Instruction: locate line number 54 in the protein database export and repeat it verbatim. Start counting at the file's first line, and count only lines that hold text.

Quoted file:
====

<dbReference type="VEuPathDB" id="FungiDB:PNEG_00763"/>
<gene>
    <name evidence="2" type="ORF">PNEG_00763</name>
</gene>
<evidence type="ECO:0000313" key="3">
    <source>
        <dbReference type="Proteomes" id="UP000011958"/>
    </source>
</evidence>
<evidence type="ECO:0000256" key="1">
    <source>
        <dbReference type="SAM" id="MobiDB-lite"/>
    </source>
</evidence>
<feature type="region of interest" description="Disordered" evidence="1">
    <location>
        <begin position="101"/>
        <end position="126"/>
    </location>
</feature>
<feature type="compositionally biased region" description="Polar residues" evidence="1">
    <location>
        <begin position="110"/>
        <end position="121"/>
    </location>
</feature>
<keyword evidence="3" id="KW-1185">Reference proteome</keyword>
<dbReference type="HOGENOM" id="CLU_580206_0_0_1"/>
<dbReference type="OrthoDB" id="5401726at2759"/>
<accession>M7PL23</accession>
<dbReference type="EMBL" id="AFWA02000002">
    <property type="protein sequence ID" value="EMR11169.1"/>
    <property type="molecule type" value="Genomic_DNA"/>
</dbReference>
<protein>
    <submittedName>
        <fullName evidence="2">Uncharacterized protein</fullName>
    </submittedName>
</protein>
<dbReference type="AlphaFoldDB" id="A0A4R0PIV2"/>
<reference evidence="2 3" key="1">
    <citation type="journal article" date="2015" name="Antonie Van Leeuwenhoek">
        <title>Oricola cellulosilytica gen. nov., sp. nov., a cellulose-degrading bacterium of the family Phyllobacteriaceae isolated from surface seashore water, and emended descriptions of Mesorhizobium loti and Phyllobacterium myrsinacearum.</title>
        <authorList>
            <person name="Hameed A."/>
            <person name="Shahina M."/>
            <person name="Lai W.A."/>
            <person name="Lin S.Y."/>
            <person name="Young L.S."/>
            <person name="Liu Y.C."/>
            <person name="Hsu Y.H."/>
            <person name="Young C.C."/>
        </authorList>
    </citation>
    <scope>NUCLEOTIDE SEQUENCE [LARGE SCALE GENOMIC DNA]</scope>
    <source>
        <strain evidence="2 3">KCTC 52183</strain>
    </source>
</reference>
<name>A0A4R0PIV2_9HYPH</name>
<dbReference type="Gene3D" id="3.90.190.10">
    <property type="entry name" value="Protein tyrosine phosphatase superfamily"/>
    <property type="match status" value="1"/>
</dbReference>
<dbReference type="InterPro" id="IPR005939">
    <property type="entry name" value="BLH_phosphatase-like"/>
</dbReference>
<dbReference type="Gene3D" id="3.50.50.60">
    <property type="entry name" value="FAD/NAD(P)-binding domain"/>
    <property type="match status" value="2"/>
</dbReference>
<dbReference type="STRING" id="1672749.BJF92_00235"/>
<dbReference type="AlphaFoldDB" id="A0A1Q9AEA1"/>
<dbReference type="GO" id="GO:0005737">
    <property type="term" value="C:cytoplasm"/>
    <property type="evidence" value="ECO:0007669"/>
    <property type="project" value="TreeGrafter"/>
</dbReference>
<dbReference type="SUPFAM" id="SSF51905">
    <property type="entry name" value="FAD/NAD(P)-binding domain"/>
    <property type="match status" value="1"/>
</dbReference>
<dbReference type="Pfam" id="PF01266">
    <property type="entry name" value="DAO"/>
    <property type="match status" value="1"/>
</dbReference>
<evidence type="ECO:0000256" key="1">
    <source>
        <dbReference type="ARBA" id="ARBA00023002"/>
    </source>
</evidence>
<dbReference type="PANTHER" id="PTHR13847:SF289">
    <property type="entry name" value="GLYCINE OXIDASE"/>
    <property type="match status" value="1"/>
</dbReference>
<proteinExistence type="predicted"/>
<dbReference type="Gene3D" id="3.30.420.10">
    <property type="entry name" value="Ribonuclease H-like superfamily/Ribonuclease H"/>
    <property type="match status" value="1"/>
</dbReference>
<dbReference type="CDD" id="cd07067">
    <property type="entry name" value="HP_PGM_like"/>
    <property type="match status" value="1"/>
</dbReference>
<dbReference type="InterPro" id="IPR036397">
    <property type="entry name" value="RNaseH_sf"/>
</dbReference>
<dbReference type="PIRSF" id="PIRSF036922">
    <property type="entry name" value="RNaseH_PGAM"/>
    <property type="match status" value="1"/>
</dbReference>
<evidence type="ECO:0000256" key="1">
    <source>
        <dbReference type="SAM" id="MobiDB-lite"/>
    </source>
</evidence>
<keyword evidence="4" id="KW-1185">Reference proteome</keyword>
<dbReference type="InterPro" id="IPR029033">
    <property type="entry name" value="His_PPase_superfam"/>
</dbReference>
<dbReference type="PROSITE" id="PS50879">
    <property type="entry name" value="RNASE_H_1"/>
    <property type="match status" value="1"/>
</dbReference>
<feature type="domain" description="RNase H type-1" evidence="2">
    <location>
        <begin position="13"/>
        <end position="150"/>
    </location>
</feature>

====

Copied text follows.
    </citation>